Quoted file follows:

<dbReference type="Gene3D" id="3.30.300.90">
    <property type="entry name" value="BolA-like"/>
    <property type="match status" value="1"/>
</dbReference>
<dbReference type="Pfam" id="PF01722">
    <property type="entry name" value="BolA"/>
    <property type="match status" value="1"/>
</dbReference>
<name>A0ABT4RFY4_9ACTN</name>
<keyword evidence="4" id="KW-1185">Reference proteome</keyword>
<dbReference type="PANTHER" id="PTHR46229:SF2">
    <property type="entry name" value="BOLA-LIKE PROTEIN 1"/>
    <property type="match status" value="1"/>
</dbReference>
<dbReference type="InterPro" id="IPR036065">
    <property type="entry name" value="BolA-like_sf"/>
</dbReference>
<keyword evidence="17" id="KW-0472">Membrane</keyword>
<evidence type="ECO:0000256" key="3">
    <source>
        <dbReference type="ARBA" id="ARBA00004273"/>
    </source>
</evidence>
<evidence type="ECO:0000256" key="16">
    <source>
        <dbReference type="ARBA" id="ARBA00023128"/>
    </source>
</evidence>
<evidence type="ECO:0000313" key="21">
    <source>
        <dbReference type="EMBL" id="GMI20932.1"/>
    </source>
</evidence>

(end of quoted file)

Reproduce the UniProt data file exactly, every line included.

<dbReference type="Gene3D" id="3.30.300.90">
    <property type="entry name" value="BolA-like"/>
    <property type="match status" value="1"/>
</dbReference>
<dbReference type="Pfam" id="PF01722">
    <property type="entry name" value="BolA"/>
    <property type="match status" value="1"/>
</dbReference>
<name>A0ABT4RFY4_9ACTN</name>
<keyword evidence="4" id="KW-1185">Reference proteome</keyword>
<dbReference type="PANTHER" id="PTHR46229:SF2">
    <property type="entry name" value="BOLA-LIKE PROTEIN 1"/>
    <property type="match status" value="1"/>
</dbReference>
<dbReference type="InterPro" id="IPR036065">
    <property type="entry name" value="BolA-like_sf"/>
</dbReference>
<keyword evidence="17" id="KW-0472">Membrane</keyword>
<evidence type="ECO:0000256" key="3">
    <source>
        <dbReference type="ARBA" id="ARBA00004273"/>
    </source>
</evidence>
<evidence type="ECO:0000256" key="16">
    <source>
        <dbReference type="ARBA" id="ARBA00023128"/>
    </source>
</evidence>
<evidence type="ECO:0000313" key="21">
    <source>
        <dbReference type="EMBL" id="GMI20932.1"/>
    </source>
</evidence>